Short Answer: If you have a mileage-based discount on your auto insurance policy and exceed its mileage limit, you will lose your discount, but you will generally not pay any other fees or penalties. If you have a pay-per-mile policy, there is no limit on the number of miles you can drive, but you will pay a higher premium when you drive more miles. For more information about mileage limits for auto insurance policies and discounts, see below.
What Happens If You Go Over the Mileage Limit on Your Auto Insurance?
Several auto insurance companies, such as State Farm, Allstate, Nationwide, Progressive, and Liberty Mutual, offer mileage-based or low-mileage discounts for drivers who do not drive very much. The exact mileage limits and discount amounts vary depending on the availability of the policy by state, so you can check with your local auto insurance agent to find out about your specific policy’s limits.
For these types of policies, the mileage limits apply only to the discount you can receive, not your eligibility for the policy. If you exceed the low-mileage limits, you will lose the discount on your auto insurance premium — but your insurer will not drop you from your policy. We contacted each of the insurance companies mentioned above and were told that none of them apply additional fees or penalties for exceeding low-mileage discounts.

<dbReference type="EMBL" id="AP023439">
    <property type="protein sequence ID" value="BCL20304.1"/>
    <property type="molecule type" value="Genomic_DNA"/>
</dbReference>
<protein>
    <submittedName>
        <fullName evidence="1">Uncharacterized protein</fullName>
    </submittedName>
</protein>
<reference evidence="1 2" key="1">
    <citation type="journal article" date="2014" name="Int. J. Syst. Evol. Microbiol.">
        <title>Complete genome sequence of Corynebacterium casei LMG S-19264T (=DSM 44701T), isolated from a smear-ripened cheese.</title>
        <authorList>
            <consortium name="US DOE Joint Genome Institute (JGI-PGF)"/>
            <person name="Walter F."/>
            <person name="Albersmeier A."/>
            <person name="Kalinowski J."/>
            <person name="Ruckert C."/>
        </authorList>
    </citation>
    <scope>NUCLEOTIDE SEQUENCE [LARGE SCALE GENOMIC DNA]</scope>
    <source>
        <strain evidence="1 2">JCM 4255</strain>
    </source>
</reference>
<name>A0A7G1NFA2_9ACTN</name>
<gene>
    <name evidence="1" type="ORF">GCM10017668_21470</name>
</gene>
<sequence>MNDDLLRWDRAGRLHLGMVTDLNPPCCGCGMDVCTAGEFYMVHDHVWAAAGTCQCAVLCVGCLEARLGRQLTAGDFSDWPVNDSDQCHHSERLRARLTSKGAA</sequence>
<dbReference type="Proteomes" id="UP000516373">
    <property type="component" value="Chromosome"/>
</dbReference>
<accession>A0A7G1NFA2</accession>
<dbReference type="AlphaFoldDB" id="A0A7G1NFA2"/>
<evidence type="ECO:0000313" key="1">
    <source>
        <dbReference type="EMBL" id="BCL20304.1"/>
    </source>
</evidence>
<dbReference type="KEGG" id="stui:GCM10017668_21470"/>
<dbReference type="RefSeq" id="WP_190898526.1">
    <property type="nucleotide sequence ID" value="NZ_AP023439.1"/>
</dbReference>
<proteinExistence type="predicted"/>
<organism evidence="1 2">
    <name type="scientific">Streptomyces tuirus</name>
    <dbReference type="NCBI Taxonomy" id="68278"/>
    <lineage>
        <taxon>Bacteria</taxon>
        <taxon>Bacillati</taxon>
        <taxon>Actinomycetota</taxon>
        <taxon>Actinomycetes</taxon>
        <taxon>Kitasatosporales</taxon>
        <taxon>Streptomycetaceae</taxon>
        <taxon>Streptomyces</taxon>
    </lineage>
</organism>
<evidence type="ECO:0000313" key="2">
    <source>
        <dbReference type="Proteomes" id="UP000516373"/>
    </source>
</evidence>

When Are Discounts Calculated?
Low-mileage discount programs often track your mileage (with an in-car device, a mobile app, etc.) and calculate your premium each month. Therefore, if you exceed your mileage one month and lose your discount, you can reinstate it the next month by staying under the limit.
Some companies renew discounts after a longer period; for example, State Farm adjusts discounts every six months. If you are no longer eligible for the low-mileage discount, the change will appear on your account as soon as the discount renews. You can contact your local agent to see if you can reinstate the discount during the next cycle.
Some auto insurers, such as Allstate and Nationwide, offer insurance policies where you pay per mile driven. With a pay-per-mile plan, your premium will be higher the more miles you drive. For these policies, there is no specific discount applied, customer service representatives said. Pay-per-mile plans do not generally impose limits on mileage, so you will not be removed from the policy for driving more. Also, you will not pay additional fees or penalties (above the maximum premium) if you drive more, customer service representatives told us.
For more about buying car insurance, check out our research on where to buy auto insurance online with a checking account and auto insurance companies that don’t check credit.